I think there are two other bubbles that stand out here pretty considerably, and those are Dennis Wideman and Johnny Oduya. Wideman, because he’s the only defenceman posting negative possession and goal rates despite seeing favorable zone start deployment and Oduya because he is just getting absolutely crushed this season, and the disparity in Chicago’s numbers with him on the ice versus with him off of the ice is jarring. What’s interesting here is that both are regarded as second-pairing defencemen. Oduya (and by extension Niklas Hjalmarsson) actually plays more than the venerable Duncan Keith and Brent Seabrook pairing at 5-on-5, though the margin is somewhat small.
The same is true with Wideman (and by extension Kris Russell), who generally play as much as, if not a sliver more than the great Giordano/Brodie duo at 5-on-5. Now, there’s no doubt that their big step-up in minutes at 5-on-5 has created opportunity for other, more skilled defenders to get more power-play time. But, is the trade-off worth it? It’s a legitimate question, based on the above.
There is, also, Shea Weber – the player we talked about earlier. He’s become the player in the middle of the analytics debate, where the ‘eye test’ suggests he’s one of the best in the business, and the numbers suggest that’s probably not accurate. His frequent partner, Roman Josi, sits right next to him on the graph.
It’s clear to me that Weber and Josi are being used in a shot and goal deterrence role after a quick glance at their deployment – aside from the zone starts, they currently rank #1 and #2 in quality of competition faced, another item worth recognizing. Jump through that hyperlink, though, and you’ll notice that Weber’s deployment is identical to that of Marc-Edouard Vlasic and Mark Giordano. Both of those players thrive in similarly difficult minutes.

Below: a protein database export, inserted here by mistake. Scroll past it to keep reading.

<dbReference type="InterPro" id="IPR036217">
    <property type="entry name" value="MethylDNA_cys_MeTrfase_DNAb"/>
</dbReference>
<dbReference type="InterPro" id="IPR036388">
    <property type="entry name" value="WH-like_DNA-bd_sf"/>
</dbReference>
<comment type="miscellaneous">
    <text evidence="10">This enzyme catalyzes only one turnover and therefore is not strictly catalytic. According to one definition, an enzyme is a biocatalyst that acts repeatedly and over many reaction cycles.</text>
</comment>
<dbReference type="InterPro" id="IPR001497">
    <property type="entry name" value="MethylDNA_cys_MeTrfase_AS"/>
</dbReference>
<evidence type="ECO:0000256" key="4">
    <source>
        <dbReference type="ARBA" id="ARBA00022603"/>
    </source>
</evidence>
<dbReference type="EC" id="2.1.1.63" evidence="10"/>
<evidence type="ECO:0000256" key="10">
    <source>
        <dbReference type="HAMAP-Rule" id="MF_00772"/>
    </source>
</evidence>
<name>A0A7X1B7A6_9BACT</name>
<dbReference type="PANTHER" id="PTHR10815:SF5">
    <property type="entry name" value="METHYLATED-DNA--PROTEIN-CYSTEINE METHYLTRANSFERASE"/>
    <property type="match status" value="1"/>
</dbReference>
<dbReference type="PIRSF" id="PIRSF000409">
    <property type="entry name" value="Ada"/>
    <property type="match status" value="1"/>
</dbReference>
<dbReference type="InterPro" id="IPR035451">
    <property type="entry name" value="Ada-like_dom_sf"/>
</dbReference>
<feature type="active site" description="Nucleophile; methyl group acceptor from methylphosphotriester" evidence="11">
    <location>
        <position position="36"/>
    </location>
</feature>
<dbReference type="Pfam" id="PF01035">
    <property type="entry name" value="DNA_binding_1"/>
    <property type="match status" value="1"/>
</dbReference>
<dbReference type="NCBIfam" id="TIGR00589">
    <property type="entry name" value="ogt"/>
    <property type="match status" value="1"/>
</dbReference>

It’s certainly one of those topics where I think more in-depth examination is warranted, especially as it pertains to Weber – the player that we thought was carrying Ryan Suter around for all of those years in Nashville. The numbers say he’s doing a decent job in very challenging 5-on-5 minutes, but they also say he’s underperforming a bit relative to other Norris Trophy hopefuls, and maybe has been for some length of time.
Nashville is likely satisfied with having a player of Shea Weber’s abilities on your roster. He’s playing the toughest minutes on the team, and one could easily take the side that his getting beat-up a bit with some harsh deployment is of the benefit to the Predators as a whole. Would the likes of Ryan Ellis (56.1% Corsi%), Mattias Ekholm (55.2% Corsi%), Seth Jones (55.4% Corsi%), and so forth be as successful territorially this year without the Weber/Josi shutdown pairing eating up some of the tough minutes? I think the reasonable answer to that is no.
But, on the other hand, Weber’s not in a position unseen around the league – we talked about Vlasic and Giodano being deployed in almost identical spots, for example. Why does this particular group in Nashville seem to struggle relative to other great players and pairings around the league?
If I’m David Poile, and I’m paying this particular player $7.8-million through the 2026 season, it’s an issue I’m investigating further.